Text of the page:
• Taxes were not taken out while I was a crew member in Europe, but I did have to pay federal taxes, even though I was out of the country.
  • As a guest performer, I was hired by a production company and paid through wire transfer as an independent contractor (again, no deductions).

In both of these situations I had to keep track of my income and pay my taxes quarterly.

Regarding payment in cash, it is true that they pay in cash. If you don’t have direct deposit set up with the cruise line, they will pay you in cash once a month. Obviously, it can get a little hairy to have that much cash sitting around, so unless you’ll lugging along a safe or have some other plan, I would recommend setting the direct deposit up as soon as you get on the ship. Ghostwriter recently reported that he is able to set up wire transfers directly from his cruise ship, so you might consider looking into that too.

Can I Bring My Bike on the Ship?

Starkey is leaving for his first cruise gig this week and has a question about bringing a bike:

I’m an avid mountain biker and would be sad to miss the opportunity to bike through some awesome Mediterranean country side. What are the thoughts out there [about bringing a bike]?

I’m a huge fan of biking. I think it’s a great mode of transportation – cheap, environmentally sound, a good source of exercise, and invaluable source of independence on gigs like tours and cruise ships.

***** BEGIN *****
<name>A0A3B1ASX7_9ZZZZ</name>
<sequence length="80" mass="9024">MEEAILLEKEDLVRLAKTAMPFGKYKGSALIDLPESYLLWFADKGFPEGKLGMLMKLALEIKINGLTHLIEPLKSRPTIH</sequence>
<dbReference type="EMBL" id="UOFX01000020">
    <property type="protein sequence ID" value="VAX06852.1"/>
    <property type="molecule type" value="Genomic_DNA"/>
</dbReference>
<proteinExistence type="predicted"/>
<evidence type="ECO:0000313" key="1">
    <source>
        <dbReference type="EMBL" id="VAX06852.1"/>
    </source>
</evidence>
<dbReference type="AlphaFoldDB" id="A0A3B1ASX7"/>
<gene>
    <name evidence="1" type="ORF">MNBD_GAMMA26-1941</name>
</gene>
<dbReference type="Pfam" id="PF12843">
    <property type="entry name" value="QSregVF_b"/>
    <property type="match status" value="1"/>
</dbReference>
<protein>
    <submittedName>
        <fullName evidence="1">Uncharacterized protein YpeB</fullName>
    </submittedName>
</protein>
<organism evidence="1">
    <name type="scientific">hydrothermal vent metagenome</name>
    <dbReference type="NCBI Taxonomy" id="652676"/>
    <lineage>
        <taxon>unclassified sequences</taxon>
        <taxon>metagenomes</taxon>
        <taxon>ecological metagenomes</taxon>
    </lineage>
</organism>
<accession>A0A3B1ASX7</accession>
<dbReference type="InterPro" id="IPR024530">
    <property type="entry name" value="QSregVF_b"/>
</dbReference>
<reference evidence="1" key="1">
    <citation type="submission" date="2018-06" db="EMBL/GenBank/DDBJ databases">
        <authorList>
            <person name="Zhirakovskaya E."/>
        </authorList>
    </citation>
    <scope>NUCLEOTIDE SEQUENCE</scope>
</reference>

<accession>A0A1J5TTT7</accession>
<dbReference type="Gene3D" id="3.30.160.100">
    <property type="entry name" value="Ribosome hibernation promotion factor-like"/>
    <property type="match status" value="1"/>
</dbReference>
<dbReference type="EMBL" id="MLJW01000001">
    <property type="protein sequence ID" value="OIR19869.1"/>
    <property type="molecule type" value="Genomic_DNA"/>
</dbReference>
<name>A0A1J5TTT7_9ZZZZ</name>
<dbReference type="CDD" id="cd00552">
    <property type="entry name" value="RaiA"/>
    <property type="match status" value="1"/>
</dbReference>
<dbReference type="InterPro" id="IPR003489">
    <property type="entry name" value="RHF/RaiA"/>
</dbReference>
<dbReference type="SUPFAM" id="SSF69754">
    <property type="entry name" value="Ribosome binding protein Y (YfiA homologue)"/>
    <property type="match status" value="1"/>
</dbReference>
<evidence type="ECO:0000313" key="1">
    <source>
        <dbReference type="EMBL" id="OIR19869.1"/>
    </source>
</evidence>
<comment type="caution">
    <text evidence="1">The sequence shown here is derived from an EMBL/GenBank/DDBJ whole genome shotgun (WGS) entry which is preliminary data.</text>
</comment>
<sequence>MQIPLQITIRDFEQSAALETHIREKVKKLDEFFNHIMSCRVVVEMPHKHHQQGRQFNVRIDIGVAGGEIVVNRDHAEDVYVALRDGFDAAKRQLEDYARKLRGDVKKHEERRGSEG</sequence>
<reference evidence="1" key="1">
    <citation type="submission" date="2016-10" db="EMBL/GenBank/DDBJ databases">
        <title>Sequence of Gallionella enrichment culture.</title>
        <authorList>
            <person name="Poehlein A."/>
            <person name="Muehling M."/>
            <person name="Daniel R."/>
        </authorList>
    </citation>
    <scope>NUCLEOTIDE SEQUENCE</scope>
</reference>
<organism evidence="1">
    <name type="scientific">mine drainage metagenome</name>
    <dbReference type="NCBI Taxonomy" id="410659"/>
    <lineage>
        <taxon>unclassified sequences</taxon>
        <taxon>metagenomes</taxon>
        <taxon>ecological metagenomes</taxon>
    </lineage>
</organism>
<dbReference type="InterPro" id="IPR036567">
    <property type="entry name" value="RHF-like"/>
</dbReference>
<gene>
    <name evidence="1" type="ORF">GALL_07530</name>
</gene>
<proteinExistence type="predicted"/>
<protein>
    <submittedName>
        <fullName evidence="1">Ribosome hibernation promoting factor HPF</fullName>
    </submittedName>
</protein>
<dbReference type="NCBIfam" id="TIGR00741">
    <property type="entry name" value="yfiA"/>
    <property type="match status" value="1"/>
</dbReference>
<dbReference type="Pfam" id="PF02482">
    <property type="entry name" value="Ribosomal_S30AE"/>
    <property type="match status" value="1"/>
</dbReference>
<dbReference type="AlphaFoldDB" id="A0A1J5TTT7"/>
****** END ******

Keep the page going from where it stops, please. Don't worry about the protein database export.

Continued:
I started thinking about finding a way to pack a bike when I was on a Broadway tour. I did a bus and truck tour which included 25,352 miles on a bus around American and Canada. Blech. I ate at restaurants 3 meals a day, sat on the bus 8-14 hours a day and spent every night in a new hotel room. I felt like one of those poor farm animals that are force fed food and kept in their cages without exercise to fatten them up for the slaughter. I gained 15 lbs and, generally, recreated the movie “Super Size Me” for 9 months. I would have given anything for a bike.

The problem is that bikes are poorly suited for airline travel. They don’t fit very well on trains, buses or, for that matter, cruise ships. If you can get your bike to a cruise ship, some ships have extra storage rooms for crew members where they can store their bikes, which is great because you’ll have a hard time fitting a full-size bike in your cabin with a roommate and all the other stuff.

In other words – if you can get the bike to your ship, you could have no trouble if your ship accommodates crew bikes. (Although, finding out if your particular ship will accommodate bikes is hard to do before you get aboard.)

Also, some ships actually have bikes already available for crew members.

Personally, I’m a big advocate of folding bikes. I know, I know, lots of people think they look like clown bikes. 20″ tires are a little strange I guess. But I own a Dahon Vitesse D7 and I think it’s great (although the color bugs me a little). The bike is so practical for my lifestyle. It fits in a standard 30″ suitcase, it folds up and fits on cruise ship elevators, trains, buses, free cruise ship shuttles, crew rooms – even in a shopping cart if you don’t want to lock it up outside.